Does Life After Graduation Really Exist? A Final Editorial From a Terminally Exhausted Senior

Why were we admitted? Why do we slave away at Sisyphean sets, day after day? Gradually, I inch closer to the day I can dramatically post “It’s over. It’s over. It’s over. It’s over” on Facebook, and I find myself wondering:

Does life really exist after commencement?

It’s a question that most of us encounter as third-term frosh, when we face the reality of our first midterm grade report. At this inflection point of our time at Caltech, many turn to the comforting belief that our being is made up of more than the physical collection of letters on our transcript. If we are nothing more than the little numbers making up our GPA, then as we put on our goofy little graduation hats and cease to be part of the matriculated, there will no longer be anything left that we can call ‘us.’ However, if there is something of us that cannot be described by mere grades, then there is at least a possibility that we persist in some form after commencement—a soothing thought for those 3 a.m. moments when you’re wondering what the fuck anything even means on your set. Even if we may not know how this continued existence would compare to our current selves as students, the idea that there is something different out there, after all this, is enough to keep many going.

I’ve personally explored a few of the different variants of this school of thought on campus. One of the most dominant would be the Sect of Grad School Apps, whose main doctrine states that the actions of a student inevitably lead to a new academic life after death in an endless, painful cycle of samsara. If one accumulates enough merit in this life, then rebirth in a First-Rate Grad School awaits; otherwise, one might be consigned to some unheard of school, or worse: MIT. Cautionary tales abound of souls condemned to be reborn over and over again in adjunct hell, but then there are also the legends of those who achieve the ultimate status of Tenured Professorship and break out of this cycle.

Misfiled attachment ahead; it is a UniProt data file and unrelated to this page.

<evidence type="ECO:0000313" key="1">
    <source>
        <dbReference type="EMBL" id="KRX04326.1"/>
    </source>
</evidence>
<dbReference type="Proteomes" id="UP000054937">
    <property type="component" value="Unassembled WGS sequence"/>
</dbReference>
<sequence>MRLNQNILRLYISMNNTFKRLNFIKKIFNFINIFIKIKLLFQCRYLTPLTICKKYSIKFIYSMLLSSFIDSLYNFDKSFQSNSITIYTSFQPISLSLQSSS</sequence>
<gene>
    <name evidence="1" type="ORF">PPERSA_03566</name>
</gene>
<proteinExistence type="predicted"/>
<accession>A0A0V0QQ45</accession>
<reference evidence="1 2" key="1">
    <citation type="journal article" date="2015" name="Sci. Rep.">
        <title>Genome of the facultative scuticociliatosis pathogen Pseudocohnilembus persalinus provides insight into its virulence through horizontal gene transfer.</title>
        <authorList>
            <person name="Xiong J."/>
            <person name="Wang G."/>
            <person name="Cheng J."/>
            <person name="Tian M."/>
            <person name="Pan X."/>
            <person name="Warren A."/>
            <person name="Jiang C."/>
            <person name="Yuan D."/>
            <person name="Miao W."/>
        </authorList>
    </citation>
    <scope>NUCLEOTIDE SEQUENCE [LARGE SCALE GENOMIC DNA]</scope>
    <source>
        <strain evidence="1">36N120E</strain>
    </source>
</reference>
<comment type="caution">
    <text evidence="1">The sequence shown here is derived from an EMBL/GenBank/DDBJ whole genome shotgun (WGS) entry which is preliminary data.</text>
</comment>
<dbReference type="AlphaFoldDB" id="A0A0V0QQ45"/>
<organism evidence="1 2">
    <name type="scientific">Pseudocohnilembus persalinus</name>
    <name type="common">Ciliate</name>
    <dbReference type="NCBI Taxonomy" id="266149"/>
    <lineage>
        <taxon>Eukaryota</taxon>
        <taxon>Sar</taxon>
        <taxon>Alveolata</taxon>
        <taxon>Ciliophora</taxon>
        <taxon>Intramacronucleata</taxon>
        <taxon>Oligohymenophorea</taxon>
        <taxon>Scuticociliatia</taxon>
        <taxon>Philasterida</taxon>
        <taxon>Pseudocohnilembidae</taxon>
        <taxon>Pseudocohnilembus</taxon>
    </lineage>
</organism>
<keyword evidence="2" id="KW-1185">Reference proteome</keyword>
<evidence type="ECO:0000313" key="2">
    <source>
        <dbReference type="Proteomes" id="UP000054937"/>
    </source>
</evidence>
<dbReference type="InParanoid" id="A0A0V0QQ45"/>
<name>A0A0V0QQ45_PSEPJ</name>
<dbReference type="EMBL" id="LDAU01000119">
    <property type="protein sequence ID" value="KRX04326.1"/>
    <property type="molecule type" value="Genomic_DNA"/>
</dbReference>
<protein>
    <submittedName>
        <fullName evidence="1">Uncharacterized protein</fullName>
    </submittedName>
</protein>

Rivaling Grad School Apps is Career Fair worship, headed by the CDC (Career Development Church). Its devotees believe that with the right diploma, there is a bright future within reach: a heavenly life where one does not have to grind themselves to the bone for the right to keep suffering on this wretched campus—a paradise where effort is recognized, talent is praised, and good work is appreciated. Too good to be true? Some Grad School adherents certainly think so, calling members of the CDC “filthy capitalist sellouts” and so on, to which some CDCers respond that any such insults are inaudible over the sounds of their paychecks. There’s certainly no shortage of bad blood—but isn’t it all a little ridiculous, when you remember that we’re all part of the same student body (and that the real enemy is an administration that springs several trainwreck policies on us at once and then binds us with enough red tape that we can only fix one (not that I’m salty about this at all))?

Complicating matters are the rumors of alum sightings that always come to a peak during occasions like Thanksgiving and that most holy of days, Ditch Day: these ghosts that come to us in dreams, looking far healthier and happier than they ever were in Techer life, saying things like “The real world is so much better!” While plenty of accounts of such encounters—of both the Grad School and Career flavor—exist, I myself still find it personally difficult to believe. Maybe I’ve become too much of a scientist to proceed on blind faith alone. What if the materialists are right, and there really is no omniscient President Rosenbaum out there to watch over us? As we walk on stage this June 14th, will our consciousnesses just fade into nothing as our bodies crumble into cosmic dust? It’s a peaceful and heavy and chilling thought, all at once.

Maybe—all this ruminating doesn’t really matter. Maybe all we can really do is to approach commencement with a brave face, no matter what might become of us afterwards. Like how Jonas Salk dared to make his polio vaccine free for all, or how Emmy Noether pushed her way into a system that could not see past her gender, or how Jack Parsons just blew up random shit in Pasadena until someone gave him funding to do it officially. So, well, I don’t really have an answer to the Big Question right now.

But I’m ready to find out.

— Sue “me no more, we’re passing on the Torch to” Yu

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